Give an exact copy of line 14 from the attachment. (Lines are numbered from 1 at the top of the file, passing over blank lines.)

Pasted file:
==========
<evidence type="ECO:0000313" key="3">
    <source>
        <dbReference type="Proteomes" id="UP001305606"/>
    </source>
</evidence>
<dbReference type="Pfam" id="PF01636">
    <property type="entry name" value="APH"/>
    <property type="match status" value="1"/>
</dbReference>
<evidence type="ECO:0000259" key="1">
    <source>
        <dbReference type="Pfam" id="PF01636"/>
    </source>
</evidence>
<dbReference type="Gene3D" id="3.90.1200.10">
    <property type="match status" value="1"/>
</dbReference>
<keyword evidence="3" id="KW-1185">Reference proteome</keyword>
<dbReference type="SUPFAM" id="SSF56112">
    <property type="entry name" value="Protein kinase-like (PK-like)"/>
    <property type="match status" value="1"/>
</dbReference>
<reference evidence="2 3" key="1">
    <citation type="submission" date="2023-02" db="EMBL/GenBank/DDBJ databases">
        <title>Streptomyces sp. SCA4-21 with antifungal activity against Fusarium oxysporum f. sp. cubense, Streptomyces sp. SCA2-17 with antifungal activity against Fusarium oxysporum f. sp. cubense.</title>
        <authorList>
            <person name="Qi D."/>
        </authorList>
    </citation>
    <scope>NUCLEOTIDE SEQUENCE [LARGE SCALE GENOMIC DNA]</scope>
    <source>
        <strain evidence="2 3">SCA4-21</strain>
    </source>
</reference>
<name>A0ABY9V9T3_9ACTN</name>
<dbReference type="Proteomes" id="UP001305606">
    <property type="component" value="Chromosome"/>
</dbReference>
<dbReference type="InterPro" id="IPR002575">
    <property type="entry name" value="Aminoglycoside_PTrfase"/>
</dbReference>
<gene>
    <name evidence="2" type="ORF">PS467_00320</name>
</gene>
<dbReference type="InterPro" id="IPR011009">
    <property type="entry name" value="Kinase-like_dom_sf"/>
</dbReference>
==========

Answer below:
</evidence>